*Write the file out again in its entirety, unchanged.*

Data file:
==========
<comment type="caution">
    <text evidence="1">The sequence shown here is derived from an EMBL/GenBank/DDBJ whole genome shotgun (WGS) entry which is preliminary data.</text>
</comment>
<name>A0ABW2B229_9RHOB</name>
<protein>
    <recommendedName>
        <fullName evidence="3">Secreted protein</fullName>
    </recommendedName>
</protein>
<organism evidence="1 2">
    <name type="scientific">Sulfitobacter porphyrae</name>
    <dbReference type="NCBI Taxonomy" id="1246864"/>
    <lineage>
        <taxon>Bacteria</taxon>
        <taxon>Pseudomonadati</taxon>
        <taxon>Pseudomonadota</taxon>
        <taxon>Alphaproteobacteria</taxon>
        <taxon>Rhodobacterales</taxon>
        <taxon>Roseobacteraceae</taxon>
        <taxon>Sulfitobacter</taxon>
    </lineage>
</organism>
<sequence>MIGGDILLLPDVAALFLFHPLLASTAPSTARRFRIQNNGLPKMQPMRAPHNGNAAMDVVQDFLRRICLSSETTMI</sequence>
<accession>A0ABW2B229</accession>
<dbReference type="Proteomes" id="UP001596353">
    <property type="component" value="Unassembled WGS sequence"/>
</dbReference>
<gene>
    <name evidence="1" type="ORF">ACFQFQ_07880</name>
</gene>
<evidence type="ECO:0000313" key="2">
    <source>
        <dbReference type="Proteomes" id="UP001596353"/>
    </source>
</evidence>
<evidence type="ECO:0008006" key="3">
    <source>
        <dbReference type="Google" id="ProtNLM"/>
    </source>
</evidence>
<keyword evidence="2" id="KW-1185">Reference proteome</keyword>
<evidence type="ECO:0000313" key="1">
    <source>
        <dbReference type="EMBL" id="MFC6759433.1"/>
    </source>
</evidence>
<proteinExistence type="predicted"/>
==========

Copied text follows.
<comment type="caution">
    <text evidence="1">The sequence shown here is derived from an EMBL/GenBank/DDBJ whole genome shotgun (WGS) entry which is preliminary data.</text>
</comment>
<name>A0ABW2B229_9RHOB</name>
<protein>
    <recommendedName>
        <fullName evidence="3">Secreted protein</fullName>
    </recommendedName>
</protein>
<organism evidence="1 2">
    <name type="scientific">Sulfitobacter porphyrae</name>
    <dbReference type="NCBI Taxonomy" id="1246864"/>
    <lineage>
        <taxon>Bacteria</taxon>
        <taxon>Pseudomonadati</taxon>
        <taxon>Pseudomonadota</taxon>
        <taxon>Alphaproteobacteria</taxon>
        <taxon>Rhodobacterales</taxon>
        <taxon>Roseobacteraceae</taxon>
        <taxon>Sulfitobacter</taxon>
    </lineage>
</organism>
<sequence>MIGGDILLLPDVAALFLFHPLLASTAPSTARRFRIQNNGLPKMQPMRAPHNGNAAMDVVQDFLRRICLSSETTMI</sequence>
<accession>A0ABW2B229</accession>
<dbReference type="Proteomes" id="UP001596353">
    <property type="component" value="Unassembled WGS sequence"/>
</dbReference>
<gene>
    <name evidence="1" type="ORF">ACFQFQ_07880</name>
</gene>
<evidence type="ECO:0000313" key="2">
    <source>
        <dbReference type="Proteomes" id="UP001596353"/>
    </source>
</evidence>
<evidence type="ECO:0008006" key="3">
    <source>
        <dbReference type="Google" id="ProtNLM"/>
    </source>
</evidence>
<keyword evidence="2" id="KW-1185">Reference proteome</keyword>
<evidence type="ECO:0000313" key="1">
    <source>
        <dbReference type="EMBL" id="MFC6759433.1"/>
    </source>
</evidence>
<proteinExistence type="predicted"/>